Anne van Kesteren

Ordered lists: start and value attributes

HTML 4.01 marks some attributes (actually all special attributes) of the OL and UL element deprecated. Deprecated means that the attribute is still in the Transitional DTD, but not in the Strict one and the attribute will most likely be removed in the next version (note that XHTML 1.0 isn't really the next version, it is "just" HTML 4.01 rewritten in a XML syntax).

One of those deprecated attributes is the START attribute for the OL element:

start = number [CN]
Deprecated. For OL only. This attribute specifies the starting number of the first item in an ordered list. The default starting number is "1". Note that while the value of this attribute is an integer, the corresponding label may be non-numeric. Thus, when the list item style is uppercase latin letters (A, B, C, ...), start=3 means "C". When the style is lowercase roman numerals, start=3 means "iii", etc.

I still think that the HEIGHT and WIDTH attributes should be removed, but this attribute, START, isn't presentational at all, in my opinion. You could have the start of a list, with two or three items, than some text to explain the difference between the first items. After that another list, which is a continuation (correct word?) of the first list with some extra items. Et cetera.

Another example is the VALUE attribute. Tantek introduced a valid example of that some time ago (note that he dropped it now completely). I think that both of these attribute are not well designed, although a similar syntax, like ID and FOR on form elements, could be introduced to solve these problems in XHTML 2.0.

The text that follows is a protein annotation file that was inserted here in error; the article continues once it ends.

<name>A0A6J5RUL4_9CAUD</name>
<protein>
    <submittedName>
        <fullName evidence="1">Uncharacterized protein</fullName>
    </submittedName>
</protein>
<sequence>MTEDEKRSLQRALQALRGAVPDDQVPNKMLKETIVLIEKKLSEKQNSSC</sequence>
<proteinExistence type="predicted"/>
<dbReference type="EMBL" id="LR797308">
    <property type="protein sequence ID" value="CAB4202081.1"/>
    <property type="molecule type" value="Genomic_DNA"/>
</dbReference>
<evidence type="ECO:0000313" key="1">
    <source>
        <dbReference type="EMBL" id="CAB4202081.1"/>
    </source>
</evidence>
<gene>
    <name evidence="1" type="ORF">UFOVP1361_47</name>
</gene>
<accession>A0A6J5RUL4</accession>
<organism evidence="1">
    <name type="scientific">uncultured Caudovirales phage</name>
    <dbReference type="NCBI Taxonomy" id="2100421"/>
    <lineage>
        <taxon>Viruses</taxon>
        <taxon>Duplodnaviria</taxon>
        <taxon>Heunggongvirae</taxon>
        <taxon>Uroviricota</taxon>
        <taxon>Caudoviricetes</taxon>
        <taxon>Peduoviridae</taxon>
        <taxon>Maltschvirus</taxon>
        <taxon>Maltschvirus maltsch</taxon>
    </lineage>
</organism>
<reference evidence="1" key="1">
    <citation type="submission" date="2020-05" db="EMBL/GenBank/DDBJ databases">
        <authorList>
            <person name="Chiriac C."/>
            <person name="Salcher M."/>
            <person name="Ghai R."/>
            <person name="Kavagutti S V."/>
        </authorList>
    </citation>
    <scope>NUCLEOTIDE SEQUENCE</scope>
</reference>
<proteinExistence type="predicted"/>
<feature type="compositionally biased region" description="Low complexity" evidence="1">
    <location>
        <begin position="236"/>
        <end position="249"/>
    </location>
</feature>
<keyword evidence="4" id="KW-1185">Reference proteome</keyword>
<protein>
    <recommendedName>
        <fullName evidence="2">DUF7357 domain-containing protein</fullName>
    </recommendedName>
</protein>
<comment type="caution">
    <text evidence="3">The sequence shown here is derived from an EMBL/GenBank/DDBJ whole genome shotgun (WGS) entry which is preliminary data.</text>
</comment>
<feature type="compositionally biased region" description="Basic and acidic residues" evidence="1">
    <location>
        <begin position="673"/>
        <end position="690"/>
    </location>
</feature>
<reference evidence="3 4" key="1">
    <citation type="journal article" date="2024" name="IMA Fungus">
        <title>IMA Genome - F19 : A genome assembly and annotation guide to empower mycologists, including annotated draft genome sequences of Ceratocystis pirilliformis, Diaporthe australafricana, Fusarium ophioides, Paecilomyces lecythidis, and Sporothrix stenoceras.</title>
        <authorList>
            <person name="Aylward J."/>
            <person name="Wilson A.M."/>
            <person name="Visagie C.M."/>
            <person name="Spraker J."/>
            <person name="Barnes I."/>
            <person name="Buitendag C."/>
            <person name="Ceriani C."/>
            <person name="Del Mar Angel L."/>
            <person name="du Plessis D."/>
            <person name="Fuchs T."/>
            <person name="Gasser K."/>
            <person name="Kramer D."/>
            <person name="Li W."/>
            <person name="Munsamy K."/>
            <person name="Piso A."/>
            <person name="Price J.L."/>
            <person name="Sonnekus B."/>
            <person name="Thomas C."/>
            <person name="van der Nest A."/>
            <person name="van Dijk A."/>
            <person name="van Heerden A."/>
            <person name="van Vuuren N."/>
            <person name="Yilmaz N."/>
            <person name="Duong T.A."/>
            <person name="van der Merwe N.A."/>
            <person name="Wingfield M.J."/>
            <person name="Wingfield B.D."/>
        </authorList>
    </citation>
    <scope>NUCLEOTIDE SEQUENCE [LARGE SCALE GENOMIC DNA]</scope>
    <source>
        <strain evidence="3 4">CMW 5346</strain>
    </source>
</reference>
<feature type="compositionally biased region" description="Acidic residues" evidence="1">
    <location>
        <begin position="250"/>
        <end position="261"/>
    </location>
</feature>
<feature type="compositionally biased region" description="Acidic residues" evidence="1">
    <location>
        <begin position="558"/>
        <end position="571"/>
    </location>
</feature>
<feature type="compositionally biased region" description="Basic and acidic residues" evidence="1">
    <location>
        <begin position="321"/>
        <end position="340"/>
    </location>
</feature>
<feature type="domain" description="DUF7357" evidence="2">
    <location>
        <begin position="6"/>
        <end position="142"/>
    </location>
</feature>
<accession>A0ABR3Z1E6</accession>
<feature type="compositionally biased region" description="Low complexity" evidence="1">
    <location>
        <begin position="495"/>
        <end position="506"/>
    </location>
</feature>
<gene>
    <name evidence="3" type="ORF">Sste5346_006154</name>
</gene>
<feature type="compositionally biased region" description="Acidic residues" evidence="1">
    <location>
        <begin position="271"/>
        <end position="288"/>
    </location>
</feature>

1. What about this:

    1. Item one
    2. Item 2
      Item 2 is, as it says, the second item.
    3. Item 3

    Here I used a definition list to describe "Item 2". Perhaps it's a bit over the top to use a definition list for but one item, oh well...

    P.S. I'm lazy, view source to see the HTML used in the example.

    Posted by Mark Wubben at

  2. You misunderstand. This is simply an ordered list, not a numbered one. In my opinion, the tradition of numbering items in an ordered list is irrevelent. All the W3C say is,

    "An ordered list, created using the OL element, should contain information where order should be emphasized"

    What you want is probably a definition-ordered list combination. You want to assign a very definite numeral to each item, which probably should be done with a definition list, but it's ordered, suggesting you should go with <ol>. It's up to you which one you do go with.

    Posted by David house at

  3. You know, as a WordPress user, I would at least expect you to check out your own community. ;)

    I put together a small test case that shows this is completely possible using CSS, however only Opera supports it currently. So the W3C does have a plan to include this functionality but browser support is missing.

    But I'm torn on whether assigning ordered-list values is structural or presentational...

    Posted by Stephen at

  4. I agree that list values are more than presentational. Since only Opera supports the CSS equivalent, we're basically stuck with the defaults at this time.

    On the other hand, the CSS properties related to list numbering provide some interesting presentational aspects as well, so I'm kind of on the fence on this issue.

    Can we have it both ways, please? :)>

    Posted by TOOLman at